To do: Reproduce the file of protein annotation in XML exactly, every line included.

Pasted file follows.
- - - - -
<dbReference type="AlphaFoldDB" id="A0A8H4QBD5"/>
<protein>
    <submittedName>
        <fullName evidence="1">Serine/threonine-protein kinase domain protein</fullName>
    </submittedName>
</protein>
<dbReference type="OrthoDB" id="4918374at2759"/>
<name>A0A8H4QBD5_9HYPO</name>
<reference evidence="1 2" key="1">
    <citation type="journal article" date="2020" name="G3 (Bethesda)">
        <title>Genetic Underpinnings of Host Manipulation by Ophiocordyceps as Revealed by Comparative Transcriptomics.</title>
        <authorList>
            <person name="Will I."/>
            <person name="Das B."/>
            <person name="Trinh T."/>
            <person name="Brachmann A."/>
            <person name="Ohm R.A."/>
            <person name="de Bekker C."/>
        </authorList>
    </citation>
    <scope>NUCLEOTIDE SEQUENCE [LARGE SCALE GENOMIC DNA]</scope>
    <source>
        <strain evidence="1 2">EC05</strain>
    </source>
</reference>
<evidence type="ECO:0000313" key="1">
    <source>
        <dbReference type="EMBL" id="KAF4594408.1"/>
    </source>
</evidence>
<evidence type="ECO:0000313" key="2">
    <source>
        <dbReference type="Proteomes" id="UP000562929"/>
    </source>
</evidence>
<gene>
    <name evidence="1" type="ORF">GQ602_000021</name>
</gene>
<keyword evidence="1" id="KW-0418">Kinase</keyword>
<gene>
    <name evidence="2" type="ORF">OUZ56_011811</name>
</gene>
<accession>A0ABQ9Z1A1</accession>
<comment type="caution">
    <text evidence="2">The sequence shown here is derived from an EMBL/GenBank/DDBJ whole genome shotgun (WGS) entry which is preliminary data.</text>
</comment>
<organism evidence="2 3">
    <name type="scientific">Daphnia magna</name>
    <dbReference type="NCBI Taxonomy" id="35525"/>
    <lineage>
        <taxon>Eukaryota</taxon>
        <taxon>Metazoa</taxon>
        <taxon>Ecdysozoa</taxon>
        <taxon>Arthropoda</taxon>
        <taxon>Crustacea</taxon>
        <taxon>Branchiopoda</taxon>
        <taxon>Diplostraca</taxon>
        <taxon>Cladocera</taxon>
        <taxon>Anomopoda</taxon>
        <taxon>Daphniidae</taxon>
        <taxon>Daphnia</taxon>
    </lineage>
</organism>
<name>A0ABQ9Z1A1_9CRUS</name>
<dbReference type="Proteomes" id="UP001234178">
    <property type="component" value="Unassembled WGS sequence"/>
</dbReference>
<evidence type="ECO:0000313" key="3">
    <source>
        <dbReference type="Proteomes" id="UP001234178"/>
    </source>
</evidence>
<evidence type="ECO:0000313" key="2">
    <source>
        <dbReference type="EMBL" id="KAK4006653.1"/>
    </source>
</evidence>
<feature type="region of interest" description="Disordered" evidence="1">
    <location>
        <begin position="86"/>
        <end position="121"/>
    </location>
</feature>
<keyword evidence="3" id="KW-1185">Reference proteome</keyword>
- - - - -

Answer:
<dbReference type="AlphaFoldDB" id="A0A8H4QBD5"/>
<protein>
    <submittedName>
        <fullName evidence="1">Serine/threonine-protein kinase domain protein</fullName>
    </submittedName>
</protein>
<dbReference type="OrthoDB" id="4918374at2759"/>
<name>A0A8H4QBD5_9HYPO</name>
<reference evidence="1 2" key="1">
    <citation type="journal article" date="2020" name="G3 (Bethesda)">
        <title>Genetic Underpinnings of Host Manipulation by Ophiocordyceps as Revealed by Comparative Transcriptomics.</title>
        <authorList>
            <person name="Will I."/>
            <person name="Das B."/>
            <person name="Trinh T."/>
            <person name="Brachmann A."/>
            <person name="Ohm R.A."/>
            <person name="de Bekker C."/>
        </authorList>
    </citation>
    <scope>NUCLEOTIDE SEQUENCE [LARGE SCALE GENOMIC DNA]</scope>
    <source>
        <strain evidence="1 2">EC05</strain>
    </source>
</reference>
<evidence type="ECO:0000313" key="1">
    <source>
        <dbReference type="EMBL" id="KAF4594408.1"/>
    </source>
</evidence>
<evidence type="ECO:0000313" key="2">
    <source>
        <dbReference type="Proteomes" id="UP000562929"/>
    </source>
</evidence>
<gene>
    <name evidence="1" type="ORF">GQ602_000021</name>
</gene>
<keyword evidence="1" id="KW-0418">Kinase</keyword>
<gene>
    <name evidence="2" type="ORF">OUZ56_011811</name>
</gene>
<accession>A0ABQ9Z1A1</accession>
<comment type="caution">
    <text evidence="2">The sequence shown here is derived from an EMBL/GenBank/DDBJ whole genome shotgun (WGS) entry which is preliminary data.</text>
</comment>
<organism evidence="2 3">
    <name type="scientific">Daphnia magna</name>
    <dbReference type="NCBI Taxonomy" id="35525"/>
    <lineage>
        <taxon>Eukaryota</taxon>
        <taxon>Metazoa</taxon>
        <taxon>Ecdysozoa</taxon>
        <taxon>Arthropoda</taxon>
        <taxon>Crustacea</taxon>
        <taxon>Branchiopoda</taxon>
        <taxon>Diplostraca</taxon>
        <taxon>Cladocera</taxon>
        <taxon>Anomopoda</taxon>
        <taxon>Daphniidae</taxon>
        <taxon>Daphnia</taxon>
    </lineage>
</organism>
<name>A0ABQ9Z1A1_9CRUS</name>
<dbReference type="Proteomes" id="UP001234178">
    <property type="component" value="Unassembled WGS sequence"/>
</dbReference>
<evidence type="ECO:0000313" key="3">
    <source>
        <dbReference type="Proteomes" id="UP001234178"/>
    </source>
</evidence>
<evidence type="ECO:0000313" key="2">
    <source>
        <dbReference type="EMBL" id="KAK4006653.1"/>
    </source>
</evidence>
<feature type="region of interest" description="Disordered" evidence="1">
    <location>
        <begin position="86"/>
        <end position="121"/>
    </location>
</feature>
<keyword evidence="3" id="KW-1185">Reference proteome</keyword>